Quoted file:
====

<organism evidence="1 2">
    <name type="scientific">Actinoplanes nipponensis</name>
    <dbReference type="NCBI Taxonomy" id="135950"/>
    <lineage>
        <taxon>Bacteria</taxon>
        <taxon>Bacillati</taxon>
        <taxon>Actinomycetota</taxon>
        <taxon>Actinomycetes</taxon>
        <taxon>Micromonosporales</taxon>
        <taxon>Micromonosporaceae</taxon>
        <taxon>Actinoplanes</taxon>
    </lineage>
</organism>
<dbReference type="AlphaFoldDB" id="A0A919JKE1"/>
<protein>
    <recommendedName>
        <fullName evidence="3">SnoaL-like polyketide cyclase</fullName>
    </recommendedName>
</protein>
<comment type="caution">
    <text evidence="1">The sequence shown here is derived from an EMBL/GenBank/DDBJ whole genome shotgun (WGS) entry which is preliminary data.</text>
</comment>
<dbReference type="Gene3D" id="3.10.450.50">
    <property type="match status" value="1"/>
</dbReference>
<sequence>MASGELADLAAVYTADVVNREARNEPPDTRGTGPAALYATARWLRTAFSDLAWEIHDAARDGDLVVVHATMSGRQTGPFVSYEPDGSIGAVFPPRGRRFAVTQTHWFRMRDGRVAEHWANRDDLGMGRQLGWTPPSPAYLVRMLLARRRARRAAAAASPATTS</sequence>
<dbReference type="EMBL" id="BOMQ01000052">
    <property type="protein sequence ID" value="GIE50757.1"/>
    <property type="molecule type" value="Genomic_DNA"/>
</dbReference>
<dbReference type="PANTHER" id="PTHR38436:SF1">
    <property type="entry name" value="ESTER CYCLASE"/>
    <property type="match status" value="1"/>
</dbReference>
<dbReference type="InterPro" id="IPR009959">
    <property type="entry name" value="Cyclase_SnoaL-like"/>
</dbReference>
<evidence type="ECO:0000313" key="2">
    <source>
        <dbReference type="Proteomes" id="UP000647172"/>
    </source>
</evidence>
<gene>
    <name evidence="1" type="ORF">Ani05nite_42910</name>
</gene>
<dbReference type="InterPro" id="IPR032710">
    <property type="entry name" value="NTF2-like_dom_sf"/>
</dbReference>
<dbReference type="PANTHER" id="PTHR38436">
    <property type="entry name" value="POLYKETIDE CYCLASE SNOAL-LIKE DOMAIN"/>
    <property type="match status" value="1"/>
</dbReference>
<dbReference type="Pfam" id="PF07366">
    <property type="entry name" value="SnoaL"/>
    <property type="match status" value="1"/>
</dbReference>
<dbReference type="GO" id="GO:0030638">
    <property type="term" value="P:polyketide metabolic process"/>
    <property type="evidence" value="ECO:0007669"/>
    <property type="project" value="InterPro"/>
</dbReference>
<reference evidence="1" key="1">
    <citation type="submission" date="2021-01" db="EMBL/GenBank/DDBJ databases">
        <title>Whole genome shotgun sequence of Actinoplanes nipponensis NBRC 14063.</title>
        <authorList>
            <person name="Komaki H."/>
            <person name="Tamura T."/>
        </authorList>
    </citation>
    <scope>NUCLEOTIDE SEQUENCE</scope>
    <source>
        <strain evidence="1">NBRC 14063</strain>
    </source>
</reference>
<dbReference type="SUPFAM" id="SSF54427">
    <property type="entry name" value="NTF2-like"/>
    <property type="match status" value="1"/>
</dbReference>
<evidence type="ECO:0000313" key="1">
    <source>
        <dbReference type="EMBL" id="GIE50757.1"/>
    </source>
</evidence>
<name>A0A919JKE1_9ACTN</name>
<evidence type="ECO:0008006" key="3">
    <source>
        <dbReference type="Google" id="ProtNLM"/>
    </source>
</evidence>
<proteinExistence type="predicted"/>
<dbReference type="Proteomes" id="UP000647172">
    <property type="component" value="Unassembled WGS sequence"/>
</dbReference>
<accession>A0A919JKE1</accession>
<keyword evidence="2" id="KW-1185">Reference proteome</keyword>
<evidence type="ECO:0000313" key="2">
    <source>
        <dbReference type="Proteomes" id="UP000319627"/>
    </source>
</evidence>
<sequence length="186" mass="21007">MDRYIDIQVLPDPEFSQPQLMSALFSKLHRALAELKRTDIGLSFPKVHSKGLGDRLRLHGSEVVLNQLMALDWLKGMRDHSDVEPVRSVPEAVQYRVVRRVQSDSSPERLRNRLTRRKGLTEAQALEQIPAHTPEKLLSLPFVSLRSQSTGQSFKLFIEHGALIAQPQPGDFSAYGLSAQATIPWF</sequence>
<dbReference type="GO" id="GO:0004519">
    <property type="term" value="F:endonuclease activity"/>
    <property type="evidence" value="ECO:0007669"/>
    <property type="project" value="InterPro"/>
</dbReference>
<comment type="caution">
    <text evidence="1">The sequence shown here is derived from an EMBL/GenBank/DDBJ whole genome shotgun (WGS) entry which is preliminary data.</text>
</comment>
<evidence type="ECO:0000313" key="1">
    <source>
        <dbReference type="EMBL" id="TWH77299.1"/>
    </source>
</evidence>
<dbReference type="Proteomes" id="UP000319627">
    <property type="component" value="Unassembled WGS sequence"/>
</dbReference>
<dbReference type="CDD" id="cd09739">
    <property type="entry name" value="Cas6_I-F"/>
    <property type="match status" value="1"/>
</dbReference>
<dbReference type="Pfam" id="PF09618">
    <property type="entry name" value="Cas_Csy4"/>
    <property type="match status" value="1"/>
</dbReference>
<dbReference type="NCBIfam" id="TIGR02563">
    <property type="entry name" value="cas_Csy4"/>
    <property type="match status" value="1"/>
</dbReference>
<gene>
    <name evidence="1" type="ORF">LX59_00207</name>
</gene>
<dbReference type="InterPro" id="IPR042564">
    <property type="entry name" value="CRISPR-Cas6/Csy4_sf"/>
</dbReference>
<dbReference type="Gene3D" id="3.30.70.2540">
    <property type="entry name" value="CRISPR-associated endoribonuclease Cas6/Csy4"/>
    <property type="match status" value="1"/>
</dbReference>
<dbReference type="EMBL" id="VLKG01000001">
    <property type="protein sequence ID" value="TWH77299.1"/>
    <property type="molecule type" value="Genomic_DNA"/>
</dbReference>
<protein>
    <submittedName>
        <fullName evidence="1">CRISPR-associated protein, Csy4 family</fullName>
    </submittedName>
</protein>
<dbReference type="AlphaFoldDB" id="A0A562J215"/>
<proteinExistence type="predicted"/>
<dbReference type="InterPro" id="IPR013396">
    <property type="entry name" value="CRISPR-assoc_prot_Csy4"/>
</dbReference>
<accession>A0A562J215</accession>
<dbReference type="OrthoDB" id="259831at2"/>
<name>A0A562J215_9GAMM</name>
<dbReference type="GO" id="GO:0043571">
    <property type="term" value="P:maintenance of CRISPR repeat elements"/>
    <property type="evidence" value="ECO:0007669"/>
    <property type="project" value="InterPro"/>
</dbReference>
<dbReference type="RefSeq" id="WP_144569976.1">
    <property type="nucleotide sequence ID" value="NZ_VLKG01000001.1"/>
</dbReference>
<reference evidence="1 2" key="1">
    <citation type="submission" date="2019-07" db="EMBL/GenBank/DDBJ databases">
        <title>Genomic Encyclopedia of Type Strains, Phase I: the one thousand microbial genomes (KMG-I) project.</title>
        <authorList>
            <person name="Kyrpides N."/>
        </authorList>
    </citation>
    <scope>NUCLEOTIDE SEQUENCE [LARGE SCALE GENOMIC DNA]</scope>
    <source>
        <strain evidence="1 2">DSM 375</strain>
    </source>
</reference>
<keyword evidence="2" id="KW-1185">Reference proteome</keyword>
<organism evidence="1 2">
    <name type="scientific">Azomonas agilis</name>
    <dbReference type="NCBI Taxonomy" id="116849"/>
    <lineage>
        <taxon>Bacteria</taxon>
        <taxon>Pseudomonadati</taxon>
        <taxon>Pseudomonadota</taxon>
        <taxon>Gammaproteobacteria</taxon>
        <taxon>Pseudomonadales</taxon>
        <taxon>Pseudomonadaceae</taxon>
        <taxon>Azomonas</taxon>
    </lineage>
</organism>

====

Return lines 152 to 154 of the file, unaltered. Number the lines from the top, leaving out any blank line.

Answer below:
    <property type="entry name" value="CRISPR-assoc_prot_Csy4"/>
</dbReference>
<accession>A0A562J215</accession>